Vice world champion! A look inside this years Manfred Lachs Space Law Moot Court
The Manfred Lachs Space Law Moot Court is a public international law student competition, which is organized annually by the International Institute of Space Law (IISL). Katharina Harreiter, Rosanna Hoffmann und Hristina Talkova represented the University of Vienna as part of the team for this year's competition. We were notably successful and managed to win the European Regional Rounds and thereby secured a place at the International Rounds. After winning the Semi-Final we proceeded to the World Finals, where we were awarded runner-up, the Eilene Galloway Award for Best Memorials and where Hristina Talkova won the Sterns and Tennen Award for Best Oralist.
Our team was coached by Mag. Clara Baumgartner and Mag. Michael Friedl. Both had competed in the Space Law Moot Court in the past and started coaching afterwards. This year they coached the team within the framework of a joint course as university research assistants and doctoral candidates. The University of Vienna has participated in this competition since 2012 at the initiative of ao. Univ.-Prof. Mag. Dr. Irmgard Marboe from the Section for International Law and International Relations.
The preparation for the competition included the litigation of a fictional case in front of the International Court of Justice and is roughly split into two phases – preparing our written submissions and preparing for the oral arguments. During the written phase, we worked on two memorials – one for the applicant and one for the respondent – which we submitted at the end of February 2020 to the European Centre for Space Law (ECSL) in Paris. The European Regional Rounds would have taken place at the University of Vienna at the beginning of April. However, due to the Covid-19 pandemic, the in-person competition was cancelled and it was held online.
Therefore, it was decided that the teams which had achieved the four highest memorial scores should participate in the Semi-Finals online. We were pleasantly surprised to be among the teams that advanced to the European Semi-Finals, after our memorials had been assessed and graded by space law experts. Our team started preparing for the oral rounds immediately and due to the pandemic, we could only practice online, which of course demanded a big adjustment from how we had conducted our work during the preparation for the written submissions. We managed to adapt quickly, but we did miss working closely with one another.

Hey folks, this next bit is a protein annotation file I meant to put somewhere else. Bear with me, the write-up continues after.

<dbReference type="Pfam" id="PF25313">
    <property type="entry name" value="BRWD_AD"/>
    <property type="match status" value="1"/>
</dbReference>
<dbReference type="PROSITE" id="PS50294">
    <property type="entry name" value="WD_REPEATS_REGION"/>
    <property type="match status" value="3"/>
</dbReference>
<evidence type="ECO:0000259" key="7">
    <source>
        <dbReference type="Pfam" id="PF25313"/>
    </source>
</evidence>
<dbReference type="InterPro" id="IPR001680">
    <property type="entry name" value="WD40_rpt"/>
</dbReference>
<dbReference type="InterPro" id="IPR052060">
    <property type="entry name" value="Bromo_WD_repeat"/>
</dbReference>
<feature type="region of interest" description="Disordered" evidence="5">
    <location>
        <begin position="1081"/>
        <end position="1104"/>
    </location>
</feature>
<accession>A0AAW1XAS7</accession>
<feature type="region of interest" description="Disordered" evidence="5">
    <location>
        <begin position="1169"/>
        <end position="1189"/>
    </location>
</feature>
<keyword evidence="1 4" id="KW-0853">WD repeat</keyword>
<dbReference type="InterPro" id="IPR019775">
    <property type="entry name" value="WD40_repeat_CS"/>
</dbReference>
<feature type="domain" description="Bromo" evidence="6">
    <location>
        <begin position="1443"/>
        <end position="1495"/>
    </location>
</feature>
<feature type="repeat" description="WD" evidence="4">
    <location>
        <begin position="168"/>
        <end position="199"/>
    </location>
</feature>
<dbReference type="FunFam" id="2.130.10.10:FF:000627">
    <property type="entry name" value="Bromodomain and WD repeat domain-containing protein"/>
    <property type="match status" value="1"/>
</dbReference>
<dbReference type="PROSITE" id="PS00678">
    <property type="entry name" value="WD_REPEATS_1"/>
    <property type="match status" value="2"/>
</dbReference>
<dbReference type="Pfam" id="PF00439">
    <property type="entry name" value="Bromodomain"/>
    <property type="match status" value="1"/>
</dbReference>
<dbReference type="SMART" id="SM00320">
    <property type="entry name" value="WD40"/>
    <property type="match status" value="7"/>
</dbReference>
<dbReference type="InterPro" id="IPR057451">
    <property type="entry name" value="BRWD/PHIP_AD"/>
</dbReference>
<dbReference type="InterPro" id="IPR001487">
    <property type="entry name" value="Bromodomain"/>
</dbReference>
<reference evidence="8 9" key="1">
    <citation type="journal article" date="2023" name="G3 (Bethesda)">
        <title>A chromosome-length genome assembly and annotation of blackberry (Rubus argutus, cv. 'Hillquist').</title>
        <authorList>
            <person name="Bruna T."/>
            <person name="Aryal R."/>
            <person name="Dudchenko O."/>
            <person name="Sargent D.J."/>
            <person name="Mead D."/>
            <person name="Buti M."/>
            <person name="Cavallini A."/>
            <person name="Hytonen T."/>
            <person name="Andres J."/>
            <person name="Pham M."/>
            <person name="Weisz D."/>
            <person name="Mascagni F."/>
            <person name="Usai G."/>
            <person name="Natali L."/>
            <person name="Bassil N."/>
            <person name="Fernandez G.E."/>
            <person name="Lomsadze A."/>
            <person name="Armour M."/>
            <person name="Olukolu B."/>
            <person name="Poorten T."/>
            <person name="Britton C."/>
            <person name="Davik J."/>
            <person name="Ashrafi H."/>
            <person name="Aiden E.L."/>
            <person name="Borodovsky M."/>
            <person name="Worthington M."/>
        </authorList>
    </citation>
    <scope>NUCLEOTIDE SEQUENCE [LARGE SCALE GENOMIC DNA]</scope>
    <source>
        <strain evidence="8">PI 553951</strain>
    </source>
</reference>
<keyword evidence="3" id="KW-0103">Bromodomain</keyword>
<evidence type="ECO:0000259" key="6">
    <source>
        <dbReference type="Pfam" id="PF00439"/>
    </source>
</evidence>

The European Semi-Finals were organized by the ECSL in collaboration with the University of Vienna and took place at the beginning of June. We managed to advance to the European Final after a Semi-Final with strong opponents from the National and Kapodistrian University of Athens (Greece). We managed to win the Final against the team from the University of Leiden (The Netherlands) and were declared European Regional Winners. Hristina Talkova also won the award for Best Oralist for her participation in the European Rounds.
We did not have time to rest for long however, as we immediately started preparing for the International Rounds of the competition. Before the World Rounds, each team had time to modify their memorials before submitting them to the IISL in August. Simultaneously, we also started preparing our oral arguments. At the end of September, our team competed against the team from the University of Pretoria (South Africa) and managed to advance to the World Final. The World Final took place on the 23 October where our team was up against the National Law University Delhi (India). Despite both teams presenting their respective side at the highest professional level, the actual Judges from the International Court of Justice, Peter Tomka (Slovakia, President), Joan Donoghue (USA) and Kirill Gevorgian (Russia) declared this year's winner to be the team from the National Law University Delhi. Our team was awarded the Eilene Galloway Award for the Best Memorials. Hristina Talkova was also awarded the Sterns and Tennen Award for Best Oralist.
We might not have won the World Final, but this year's edition of the competition was the most successful for the University of Vienna so far. We still consider the last 12 months as being one the most informative and most enjoyable times of our academic careers so far. We were able to gain experience in academic writing and research, as well as oral advocacy. However, all the awards we managed to win are surely not the most important achievement to us, as the Moot Court allowed us to find hopefully long lasting friendships.